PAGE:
Aswan, formerly spelled Assuan, (Arabic: أسوان , Aswān; Ancient Egyptian: Swenet, "Trade"; Coptic: ⲥⲟⲩⲁⲛ, Swān; Ancient Greek: Συήνη, Syene) is a city in the south of Egypt, the capital of the Aswan Governorate.
It stands on the east bank of the Nile at the first cataract and is a busy market and tourist center. The modern city has expanded and includes the formerly separate community on the island of Elephantine.
Aswan is one of the driest inhabited places in the world; as of early 2001, the last rain there was six years earlier. As of 18 January 2009, the last rainfall was a thunderstorm on May 13, 2006. In Nubian settlements, they generally do not bother to roof all of the rooms in their houses.
Aswan is the ancient city of Swenet, which in antiquity was the frontier town of Ancient Egypt to the south. Swenet is supposed to have derived its name from an Egyptian goddess with the same name. This goddess later was identified as Eileithyia by the Greeks and Lucina by the Romans during their occupation of Ancient Egypt because of the similar association of their goddesses with childbirth, and of which the import is "the opener". The ancient name of the city also is said to be derived from the Egyptian symbol for trade.
Because the Ancient Egyptians oriented toward the origin of the life-giving waters of the Nile in the south, Swenet was the first town in the country, and Egypt always was conceived to "open" or begin at Swenet. The city stood upon a peninsula on the right (east) bank of the Nile, immediately below (north of) the first cataract of the flowing waters, which extend to it from Philae. Navigation to the delta was possible from this location without encountering a barrier.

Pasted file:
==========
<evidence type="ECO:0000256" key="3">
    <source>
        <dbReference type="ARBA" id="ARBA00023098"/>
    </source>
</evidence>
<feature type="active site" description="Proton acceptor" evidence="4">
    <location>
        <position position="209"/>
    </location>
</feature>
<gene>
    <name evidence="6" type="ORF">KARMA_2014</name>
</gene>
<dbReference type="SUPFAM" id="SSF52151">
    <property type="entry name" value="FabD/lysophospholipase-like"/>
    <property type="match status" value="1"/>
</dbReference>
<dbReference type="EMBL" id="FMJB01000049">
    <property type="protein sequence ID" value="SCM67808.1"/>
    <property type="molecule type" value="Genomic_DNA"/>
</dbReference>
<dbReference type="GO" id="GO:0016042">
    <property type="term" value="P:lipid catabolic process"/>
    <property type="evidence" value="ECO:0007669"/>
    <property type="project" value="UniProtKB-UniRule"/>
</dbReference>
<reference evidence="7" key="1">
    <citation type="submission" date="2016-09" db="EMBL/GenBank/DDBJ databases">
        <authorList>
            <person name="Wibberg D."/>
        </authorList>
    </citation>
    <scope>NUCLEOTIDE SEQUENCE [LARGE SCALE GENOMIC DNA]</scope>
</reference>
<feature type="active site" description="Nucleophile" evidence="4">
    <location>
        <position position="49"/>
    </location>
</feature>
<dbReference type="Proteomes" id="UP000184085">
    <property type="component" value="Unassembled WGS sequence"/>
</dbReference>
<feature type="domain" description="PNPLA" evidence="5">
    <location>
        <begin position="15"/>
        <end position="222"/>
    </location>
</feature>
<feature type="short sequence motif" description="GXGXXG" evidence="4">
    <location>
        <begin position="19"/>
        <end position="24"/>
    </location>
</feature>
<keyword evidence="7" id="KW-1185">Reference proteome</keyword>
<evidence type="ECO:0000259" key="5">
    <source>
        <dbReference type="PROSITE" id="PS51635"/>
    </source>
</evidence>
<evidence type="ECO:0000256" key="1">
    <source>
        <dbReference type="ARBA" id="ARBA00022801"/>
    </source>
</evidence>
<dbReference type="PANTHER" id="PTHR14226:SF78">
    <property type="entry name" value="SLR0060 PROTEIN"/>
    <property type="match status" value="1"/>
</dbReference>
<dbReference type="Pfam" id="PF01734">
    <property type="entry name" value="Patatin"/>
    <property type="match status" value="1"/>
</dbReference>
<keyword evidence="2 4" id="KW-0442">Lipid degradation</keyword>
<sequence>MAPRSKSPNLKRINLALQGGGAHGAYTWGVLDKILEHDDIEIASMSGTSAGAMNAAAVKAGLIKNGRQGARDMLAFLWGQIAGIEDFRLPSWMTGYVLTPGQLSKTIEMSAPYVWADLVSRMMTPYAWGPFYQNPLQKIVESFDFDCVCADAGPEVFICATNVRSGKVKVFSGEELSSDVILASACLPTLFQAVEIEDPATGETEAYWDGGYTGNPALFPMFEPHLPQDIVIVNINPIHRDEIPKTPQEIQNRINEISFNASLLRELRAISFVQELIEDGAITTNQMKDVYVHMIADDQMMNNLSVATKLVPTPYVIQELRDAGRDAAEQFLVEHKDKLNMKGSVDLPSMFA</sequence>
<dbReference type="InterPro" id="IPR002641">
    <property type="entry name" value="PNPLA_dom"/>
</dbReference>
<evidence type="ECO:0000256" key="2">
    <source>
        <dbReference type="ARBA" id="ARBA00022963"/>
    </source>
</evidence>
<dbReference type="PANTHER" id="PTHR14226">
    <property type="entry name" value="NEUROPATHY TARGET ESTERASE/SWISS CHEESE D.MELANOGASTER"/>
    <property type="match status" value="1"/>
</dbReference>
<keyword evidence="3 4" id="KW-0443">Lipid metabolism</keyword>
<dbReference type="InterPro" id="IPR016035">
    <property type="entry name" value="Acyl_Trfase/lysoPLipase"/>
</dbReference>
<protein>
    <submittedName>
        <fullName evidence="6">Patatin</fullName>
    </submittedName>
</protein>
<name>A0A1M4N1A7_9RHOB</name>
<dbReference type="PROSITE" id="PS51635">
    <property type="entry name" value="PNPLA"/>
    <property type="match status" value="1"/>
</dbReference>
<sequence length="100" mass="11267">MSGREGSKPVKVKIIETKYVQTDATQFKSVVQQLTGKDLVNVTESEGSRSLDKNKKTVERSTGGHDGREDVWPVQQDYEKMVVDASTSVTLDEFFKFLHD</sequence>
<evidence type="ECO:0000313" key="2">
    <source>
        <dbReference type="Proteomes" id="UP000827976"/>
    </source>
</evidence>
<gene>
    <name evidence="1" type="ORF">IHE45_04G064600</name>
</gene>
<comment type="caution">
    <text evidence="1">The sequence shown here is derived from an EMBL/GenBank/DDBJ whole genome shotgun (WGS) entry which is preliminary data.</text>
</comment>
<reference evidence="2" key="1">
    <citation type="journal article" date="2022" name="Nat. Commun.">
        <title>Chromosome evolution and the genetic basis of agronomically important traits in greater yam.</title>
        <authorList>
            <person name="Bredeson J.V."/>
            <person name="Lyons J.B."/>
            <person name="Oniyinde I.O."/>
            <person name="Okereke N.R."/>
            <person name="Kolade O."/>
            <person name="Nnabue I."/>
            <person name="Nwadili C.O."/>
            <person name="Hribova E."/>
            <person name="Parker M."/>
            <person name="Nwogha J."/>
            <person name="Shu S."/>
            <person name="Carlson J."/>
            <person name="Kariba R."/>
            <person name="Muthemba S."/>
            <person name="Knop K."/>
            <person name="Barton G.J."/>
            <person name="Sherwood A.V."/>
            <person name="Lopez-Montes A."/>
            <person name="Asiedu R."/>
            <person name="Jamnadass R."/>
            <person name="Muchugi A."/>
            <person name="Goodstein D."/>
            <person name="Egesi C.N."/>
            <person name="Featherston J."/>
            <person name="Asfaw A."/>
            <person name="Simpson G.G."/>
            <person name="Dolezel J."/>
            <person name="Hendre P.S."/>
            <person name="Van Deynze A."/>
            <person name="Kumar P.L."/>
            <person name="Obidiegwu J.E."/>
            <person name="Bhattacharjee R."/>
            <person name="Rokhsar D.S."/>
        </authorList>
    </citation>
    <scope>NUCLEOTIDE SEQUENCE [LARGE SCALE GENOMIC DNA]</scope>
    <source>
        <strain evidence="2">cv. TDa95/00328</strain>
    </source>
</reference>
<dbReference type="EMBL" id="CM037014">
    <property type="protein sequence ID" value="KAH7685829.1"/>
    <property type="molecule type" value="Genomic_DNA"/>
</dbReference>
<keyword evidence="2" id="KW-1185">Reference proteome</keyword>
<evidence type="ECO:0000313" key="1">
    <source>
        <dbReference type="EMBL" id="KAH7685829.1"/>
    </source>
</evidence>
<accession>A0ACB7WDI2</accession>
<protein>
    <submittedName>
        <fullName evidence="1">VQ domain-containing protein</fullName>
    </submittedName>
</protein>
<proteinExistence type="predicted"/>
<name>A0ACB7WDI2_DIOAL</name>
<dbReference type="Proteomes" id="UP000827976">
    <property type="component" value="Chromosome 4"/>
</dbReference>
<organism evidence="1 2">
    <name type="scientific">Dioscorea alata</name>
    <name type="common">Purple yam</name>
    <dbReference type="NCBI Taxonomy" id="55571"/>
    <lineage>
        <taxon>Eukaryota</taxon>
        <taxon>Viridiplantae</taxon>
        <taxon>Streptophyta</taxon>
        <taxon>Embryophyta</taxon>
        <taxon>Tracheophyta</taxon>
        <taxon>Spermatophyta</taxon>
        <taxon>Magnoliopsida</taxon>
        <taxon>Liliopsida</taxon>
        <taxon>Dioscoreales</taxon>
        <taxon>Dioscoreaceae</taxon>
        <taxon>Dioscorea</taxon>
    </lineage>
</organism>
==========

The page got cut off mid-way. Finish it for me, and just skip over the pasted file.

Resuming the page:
The stone quarries of ancient Egypt located here were celebrated for their stone, and especially for the granitic rock called Syenite. They furnished the colossal statues, obelisks, and monolithal shrines that are found throughout Egypt, including the pyramids; and the traces of the quarrymen who wrought in these 3000 years ago are still visible in the native rock. They lie on either bank of the Nile, and a road, four miles in length, was cut beside them from Syene to Philae.
Swenet was equally important as a military station as that of a place of traffic. Under every dynasty it was a garrison town; and here tolls and customs were levied on all boats passing southward and northward. Around AD 330, the legion stationed here received a bishop from Alexandria; this later became the Coptic Diocese of Syene. The city is mentioned by numerous ancient writers, including Herodotus (ii. 30), Strabo (ii. p. 133, xvii. p. 797, seq.), Stephanus of Byzantium (s. v.), Ptolemy (vii. 5. § 15, viii. 15. § 15), Pliny the Elder (ii. 73. s. 75, v. 10. s. 11, vi. 29. s. 34), De architectura (book viii. ch ii. § 6), and it appears on the Antonine Itinerary (p. 164). It also is mentioned in the Book of Isaiah from the Scriptures (ref. Ezekiel 29:10).
The latitude of the city that would become Aswan, located at – 24° 5′ 23″– was an object of great interest to the ancient geographers. They believed that it was seated immediately under the tropic, and that on the day of the summer solstice, a vertical staff cast no shadow. They noted that the sun's disc was reflected in a well at noon. This statement is only approximately correct; at the summer solstice, the shadow was only 1/400th of the staff, and so could scarcely be discerned, and the northern limb of the sun's disc would be nearly vertical.
Eratosthenes used measurements at Aswan (Elephantine) to contest the Flat Earth theory and tried to determine the circumference of Earth, using Syene as the originating point and Alexandria as the terminal point of a measured arc (based on shadow length at the solstice).
The Nile is nearly 3000 yards wide above Aswan. From this frontier town to the northern extremity of Egypt, the river flows for more than 750 miles without bar or cataract. The voyage from Aswan to Alexandria usually took 21 to 28 days in favourable weather.